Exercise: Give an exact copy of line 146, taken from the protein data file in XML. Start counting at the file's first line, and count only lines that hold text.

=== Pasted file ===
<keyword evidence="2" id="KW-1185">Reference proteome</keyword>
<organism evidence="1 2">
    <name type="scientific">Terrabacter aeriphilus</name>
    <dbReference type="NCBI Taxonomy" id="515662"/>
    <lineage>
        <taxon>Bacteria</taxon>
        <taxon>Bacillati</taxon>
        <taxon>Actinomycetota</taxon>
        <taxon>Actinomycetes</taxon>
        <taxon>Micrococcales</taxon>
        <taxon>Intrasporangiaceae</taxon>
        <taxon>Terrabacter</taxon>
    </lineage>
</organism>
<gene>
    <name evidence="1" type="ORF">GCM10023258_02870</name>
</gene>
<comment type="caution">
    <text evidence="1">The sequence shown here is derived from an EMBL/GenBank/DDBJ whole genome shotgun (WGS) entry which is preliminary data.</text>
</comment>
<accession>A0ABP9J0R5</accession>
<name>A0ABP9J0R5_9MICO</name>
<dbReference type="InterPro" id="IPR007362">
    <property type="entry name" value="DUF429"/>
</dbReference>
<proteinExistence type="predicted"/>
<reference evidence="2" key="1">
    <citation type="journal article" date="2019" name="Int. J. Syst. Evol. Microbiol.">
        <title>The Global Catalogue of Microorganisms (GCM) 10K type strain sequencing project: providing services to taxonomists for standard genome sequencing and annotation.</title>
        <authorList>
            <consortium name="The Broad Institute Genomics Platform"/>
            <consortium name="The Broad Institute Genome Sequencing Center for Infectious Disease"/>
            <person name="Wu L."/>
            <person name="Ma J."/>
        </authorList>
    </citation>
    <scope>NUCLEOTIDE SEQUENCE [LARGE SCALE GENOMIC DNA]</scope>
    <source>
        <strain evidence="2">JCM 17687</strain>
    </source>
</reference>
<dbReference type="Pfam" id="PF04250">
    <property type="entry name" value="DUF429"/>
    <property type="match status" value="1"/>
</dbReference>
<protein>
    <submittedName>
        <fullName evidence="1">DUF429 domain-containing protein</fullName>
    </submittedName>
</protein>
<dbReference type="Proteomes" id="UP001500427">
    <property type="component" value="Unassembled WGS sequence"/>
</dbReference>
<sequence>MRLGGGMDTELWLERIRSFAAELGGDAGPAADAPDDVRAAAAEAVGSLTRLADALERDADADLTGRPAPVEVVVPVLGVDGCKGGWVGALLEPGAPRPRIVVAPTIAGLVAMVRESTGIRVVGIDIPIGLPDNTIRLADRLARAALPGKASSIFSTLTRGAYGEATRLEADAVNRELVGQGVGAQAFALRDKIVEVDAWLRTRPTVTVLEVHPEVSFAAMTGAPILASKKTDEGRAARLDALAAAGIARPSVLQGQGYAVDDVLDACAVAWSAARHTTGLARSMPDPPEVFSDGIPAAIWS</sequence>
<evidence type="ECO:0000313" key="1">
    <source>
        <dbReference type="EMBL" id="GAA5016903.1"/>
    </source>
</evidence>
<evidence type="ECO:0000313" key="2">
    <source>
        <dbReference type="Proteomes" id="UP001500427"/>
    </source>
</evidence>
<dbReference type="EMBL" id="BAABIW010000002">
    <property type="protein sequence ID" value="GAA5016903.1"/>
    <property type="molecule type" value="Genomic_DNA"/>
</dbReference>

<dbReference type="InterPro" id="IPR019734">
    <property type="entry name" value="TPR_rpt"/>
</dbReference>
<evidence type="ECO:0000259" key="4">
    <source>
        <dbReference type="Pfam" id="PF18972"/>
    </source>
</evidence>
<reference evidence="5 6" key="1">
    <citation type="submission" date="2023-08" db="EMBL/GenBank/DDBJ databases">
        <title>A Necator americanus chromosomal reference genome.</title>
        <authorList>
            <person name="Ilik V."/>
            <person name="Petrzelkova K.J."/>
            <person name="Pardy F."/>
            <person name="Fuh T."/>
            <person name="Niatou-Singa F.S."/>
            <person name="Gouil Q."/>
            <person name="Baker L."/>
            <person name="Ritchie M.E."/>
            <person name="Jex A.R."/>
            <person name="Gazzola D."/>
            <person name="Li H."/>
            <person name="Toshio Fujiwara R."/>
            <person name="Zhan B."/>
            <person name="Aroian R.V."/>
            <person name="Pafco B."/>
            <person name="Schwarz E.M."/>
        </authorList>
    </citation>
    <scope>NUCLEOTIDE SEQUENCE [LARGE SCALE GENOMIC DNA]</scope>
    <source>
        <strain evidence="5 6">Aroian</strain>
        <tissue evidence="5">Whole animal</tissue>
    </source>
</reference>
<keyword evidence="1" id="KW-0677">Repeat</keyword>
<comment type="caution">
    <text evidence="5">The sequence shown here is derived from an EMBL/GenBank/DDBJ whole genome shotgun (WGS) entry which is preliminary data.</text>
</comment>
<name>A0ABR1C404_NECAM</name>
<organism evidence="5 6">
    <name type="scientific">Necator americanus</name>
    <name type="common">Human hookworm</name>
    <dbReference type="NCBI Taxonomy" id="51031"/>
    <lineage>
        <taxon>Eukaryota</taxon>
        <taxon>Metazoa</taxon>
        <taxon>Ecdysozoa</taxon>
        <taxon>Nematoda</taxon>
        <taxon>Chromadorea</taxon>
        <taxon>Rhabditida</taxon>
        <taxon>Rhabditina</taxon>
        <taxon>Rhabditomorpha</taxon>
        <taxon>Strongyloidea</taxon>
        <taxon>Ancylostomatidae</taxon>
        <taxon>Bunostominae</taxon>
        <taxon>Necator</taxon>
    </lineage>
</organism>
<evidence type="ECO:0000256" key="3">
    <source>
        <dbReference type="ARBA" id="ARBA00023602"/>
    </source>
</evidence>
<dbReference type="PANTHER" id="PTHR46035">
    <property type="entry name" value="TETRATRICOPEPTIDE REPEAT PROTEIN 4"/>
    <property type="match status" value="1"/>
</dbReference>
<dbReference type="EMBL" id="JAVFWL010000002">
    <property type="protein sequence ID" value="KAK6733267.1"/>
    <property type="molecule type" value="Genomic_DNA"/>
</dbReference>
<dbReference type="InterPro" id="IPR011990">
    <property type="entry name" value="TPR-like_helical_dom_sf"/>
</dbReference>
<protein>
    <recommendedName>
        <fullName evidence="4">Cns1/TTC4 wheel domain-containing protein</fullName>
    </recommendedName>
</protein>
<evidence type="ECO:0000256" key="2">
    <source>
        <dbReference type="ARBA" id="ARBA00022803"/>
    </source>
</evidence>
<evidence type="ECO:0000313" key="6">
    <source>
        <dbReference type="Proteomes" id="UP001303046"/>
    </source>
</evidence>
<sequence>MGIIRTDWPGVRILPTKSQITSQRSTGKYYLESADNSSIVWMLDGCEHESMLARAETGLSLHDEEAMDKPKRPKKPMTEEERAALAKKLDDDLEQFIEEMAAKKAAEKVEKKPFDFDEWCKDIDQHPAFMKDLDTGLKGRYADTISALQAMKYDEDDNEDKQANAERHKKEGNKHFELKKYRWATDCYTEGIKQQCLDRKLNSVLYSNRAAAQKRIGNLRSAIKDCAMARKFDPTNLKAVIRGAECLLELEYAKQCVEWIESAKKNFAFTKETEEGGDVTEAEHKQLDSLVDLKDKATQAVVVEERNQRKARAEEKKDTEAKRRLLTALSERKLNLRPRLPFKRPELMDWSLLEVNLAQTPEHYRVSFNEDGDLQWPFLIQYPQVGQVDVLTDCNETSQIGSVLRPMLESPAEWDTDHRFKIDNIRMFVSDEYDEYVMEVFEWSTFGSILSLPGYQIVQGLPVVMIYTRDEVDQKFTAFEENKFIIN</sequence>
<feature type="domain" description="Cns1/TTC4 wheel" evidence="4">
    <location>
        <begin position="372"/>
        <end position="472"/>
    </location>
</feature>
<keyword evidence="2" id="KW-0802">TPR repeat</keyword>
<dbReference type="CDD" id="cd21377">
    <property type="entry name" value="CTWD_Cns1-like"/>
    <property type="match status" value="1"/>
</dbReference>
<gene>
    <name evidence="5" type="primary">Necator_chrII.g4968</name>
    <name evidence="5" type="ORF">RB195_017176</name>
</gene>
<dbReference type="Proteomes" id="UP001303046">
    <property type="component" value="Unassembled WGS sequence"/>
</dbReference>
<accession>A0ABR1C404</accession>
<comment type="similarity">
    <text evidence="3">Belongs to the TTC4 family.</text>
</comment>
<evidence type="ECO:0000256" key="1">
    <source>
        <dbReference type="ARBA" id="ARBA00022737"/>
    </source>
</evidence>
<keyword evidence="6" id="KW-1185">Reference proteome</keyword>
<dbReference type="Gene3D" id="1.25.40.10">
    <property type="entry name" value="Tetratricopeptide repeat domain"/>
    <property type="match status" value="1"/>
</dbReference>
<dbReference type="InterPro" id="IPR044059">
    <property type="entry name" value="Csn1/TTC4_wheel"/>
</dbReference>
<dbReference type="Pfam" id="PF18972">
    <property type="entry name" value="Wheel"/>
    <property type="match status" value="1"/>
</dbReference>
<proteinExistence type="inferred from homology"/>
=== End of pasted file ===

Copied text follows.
    <recommendedName>